Nature and nurture in Japanese cuisine

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Fried sanma fish
Fried sanma fish

Nature and nurture in Japanese cuisine

by: Jessica Thompson | .
Metropolis Magazine | .
published: May 20, 2016

Ask a Japanese person what they eat in summer, and watch as their mind drifts off to memories of eating grilled ayu fish and kakigori (shaved ice) while watching fireworks. Ask them about autumn, and you’ll hear stories about the kurigohan (chestnut rice) and hoshigaki (dried persimmon) eaten after some koyo (autumn leaf-viewing). Spring recalls picnics under flowering cherry blossom trees, with a picnic rug lined with ichigo daifuku (sweet rice cake filled with red bean paste and a strawberry) and cups of sake laced with sakura petals. Winter, steaming bowls of nabe (hot pot) eaten at home under a kotatsu, or the tantalising scent of caramelizing sweet potatoes wafting down the street from a yaki imo (grilled sweet potato) van.

It’s clear that seasonal eating runs deep in Japan.

But beyond capitalizing on produce when it’s at its flavor peak, the tastes of the seasons are aligned with foods that provide specific health needs for that time of year, as documented by Sagen Ishizuka, the Meiji-era doctor to the Imperial Japanese Army and pioneer of the concept of shokuiku (healthy eating) and the macrobiotic diet. Shiki no shi aji, he noted, is the “taste of the four seasons.” Summer is vinegared, autumn is pungent and spicy, winter is oily and fatty, and spring is bitter.

Spring is bitter

The bitter taste of spring comes in the form of sansai, spring’s wild mountain vegetables. These enchantingly gnarly-looking mountain vegetables start to sprout across Japan’s snow-blanketed fields from late February to early March, and are characteristically bitter.

Their astringent properties help break down the fat storage and flush the toxins of idleness and heavier foods of winter. Many sansai are also rich in vitamin C, which helps digestion.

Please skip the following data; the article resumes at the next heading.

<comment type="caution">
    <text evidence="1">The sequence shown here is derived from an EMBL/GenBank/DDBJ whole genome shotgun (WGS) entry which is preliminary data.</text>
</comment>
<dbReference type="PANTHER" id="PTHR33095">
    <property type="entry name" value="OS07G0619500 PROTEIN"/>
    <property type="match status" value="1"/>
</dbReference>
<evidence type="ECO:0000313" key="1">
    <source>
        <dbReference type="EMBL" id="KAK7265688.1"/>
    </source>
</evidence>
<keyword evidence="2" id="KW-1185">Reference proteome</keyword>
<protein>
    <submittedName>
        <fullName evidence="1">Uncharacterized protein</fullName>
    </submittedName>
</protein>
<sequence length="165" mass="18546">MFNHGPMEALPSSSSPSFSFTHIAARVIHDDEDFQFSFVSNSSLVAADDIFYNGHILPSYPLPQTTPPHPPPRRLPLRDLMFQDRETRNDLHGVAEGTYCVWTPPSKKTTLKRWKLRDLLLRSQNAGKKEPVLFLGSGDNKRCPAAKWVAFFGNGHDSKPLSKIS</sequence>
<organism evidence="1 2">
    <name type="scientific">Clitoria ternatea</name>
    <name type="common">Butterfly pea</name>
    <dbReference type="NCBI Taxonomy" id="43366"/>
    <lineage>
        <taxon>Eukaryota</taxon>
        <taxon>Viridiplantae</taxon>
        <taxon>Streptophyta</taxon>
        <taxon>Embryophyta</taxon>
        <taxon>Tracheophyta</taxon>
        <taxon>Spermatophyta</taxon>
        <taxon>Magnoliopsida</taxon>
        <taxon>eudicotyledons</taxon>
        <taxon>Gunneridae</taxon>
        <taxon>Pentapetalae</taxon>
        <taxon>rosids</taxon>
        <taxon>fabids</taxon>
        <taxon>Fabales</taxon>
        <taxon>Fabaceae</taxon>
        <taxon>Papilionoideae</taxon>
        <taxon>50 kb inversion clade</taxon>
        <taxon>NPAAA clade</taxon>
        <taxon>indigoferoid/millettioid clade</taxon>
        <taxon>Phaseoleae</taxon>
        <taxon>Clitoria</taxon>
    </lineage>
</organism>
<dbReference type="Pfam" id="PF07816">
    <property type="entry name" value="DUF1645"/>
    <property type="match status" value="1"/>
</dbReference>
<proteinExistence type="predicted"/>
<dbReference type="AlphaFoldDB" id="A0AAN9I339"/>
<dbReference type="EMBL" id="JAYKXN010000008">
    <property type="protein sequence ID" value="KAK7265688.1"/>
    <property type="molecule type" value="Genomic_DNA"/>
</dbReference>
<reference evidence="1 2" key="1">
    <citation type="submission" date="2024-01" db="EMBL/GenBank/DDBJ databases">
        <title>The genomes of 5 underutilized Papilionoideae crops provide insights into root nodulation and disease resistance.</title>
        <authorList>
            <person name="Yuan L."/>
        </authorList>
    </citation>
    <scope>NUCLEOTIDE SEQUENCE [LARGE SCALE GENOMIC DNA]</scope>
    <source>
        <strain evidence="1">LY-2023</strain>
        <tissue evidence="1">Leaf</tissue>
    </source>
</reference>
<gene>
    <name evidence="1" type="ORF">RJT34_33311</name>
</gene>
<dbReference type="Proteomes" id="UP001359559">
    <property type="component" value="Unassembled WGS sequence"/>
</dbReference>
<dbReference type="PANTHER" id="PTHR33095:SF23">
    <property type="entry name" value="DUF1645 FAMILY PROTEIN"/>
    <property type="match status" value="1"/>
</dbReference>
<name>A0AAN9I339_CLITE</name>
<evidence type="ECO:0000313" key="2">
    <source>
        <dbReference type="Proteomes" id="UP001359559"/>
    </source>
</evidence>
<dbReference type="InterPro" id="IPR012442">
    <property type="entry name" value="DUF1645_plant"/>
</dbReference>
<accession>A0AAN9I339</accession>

Try: Taranome (angelica) and fukinoto (butterbur bud) tempura, takenoko mazegohan (bamboo shoots in rice), nanohana ohitashi (nanohana dressed with soy dressing seasoning), and grilled yama udo (mountain asparagus).

Summer is vinegared

Japanese summers are hot and sweaty affairs, with average temperatures reaching 30 degrees Celsius and humidity hanging thick in the air. Natsubate (summer fatigue) strikes many, and bodies need replenishing and cooling. Beyond reaching for an ice-cold Asahi, vinegared and sour foods help to beat the heat. Vinegar can stimulate circulation to cool the body down, and provides a sense of refreshment on the system by stimulating saliva glands.

Vinegar also has a preserving effect and antibacterial qualities, which is a convenient bonus during a season when food can easily go rancid.

Try: Wakame and cucumber sunomono (Japanese vinegar salad), hiyashi chūka (cold ramen and vegetables flavored with vinegar), and aji no nanbanzuke (deep-fried, vinegar-marinated baby horse mackerel).

Autumn is pungent and spicy

Autumn is about building up energy reserves for the winter ahead, as well as compensating for physical strength worn off during the summer. The stockpiling of spicy foods, which are natural appetite enhancers, is encouraged.

There’s even a Japanese saying, “Shokuyoku no aki” (“autumn is for hearty appetites”). The ingredients in season during autumn are strong on the pungency front—green peppers, new buckwheat, sanma fish, mushrooms—and can be enhanced by piquant boosters like ginger, garlic, and onions.

Try: Matsutake gohan (matsutake mushroom rice), green pepper yakitori, sanma grilled served with daikon, or sanma nigiri (fish pressed over vinegared rice) with ginger.

Winter is oily and fatty

When winter’s chill takes hold in Japan, bodies need physical strength to overcome the cold, and extra calories to restore the energy burnt keeping warm. This means eating foods higher in natural fats, as well as cooked with oil.

Buri (amberjack), high in omega-3 fatty acids, is in its prime in the winter months, and hearty nabemono (hot-pot dishes) that feature fried or fattier ingredients are popular.

Try: Buri daikon (amberjack stewed with daikon), oden (stewed hot pot), agedashi dōfu (deep-fried tofu in dashi), chanko nabe (a sumo favorite!), and sukiyaki.

With izakaya banquets, kaiseki dining, bowls of ramen, sushi bars, and street food crawls, a food itinerary in Japan is a prodigious one. Shiki no shi aji’s seasonal taste cycle of cooling, replenishing and preparing, fortifying and warming, and cleansing can be used as a guide on your culinary adventuring to help cool you down, warm you up, and keep you nourished.

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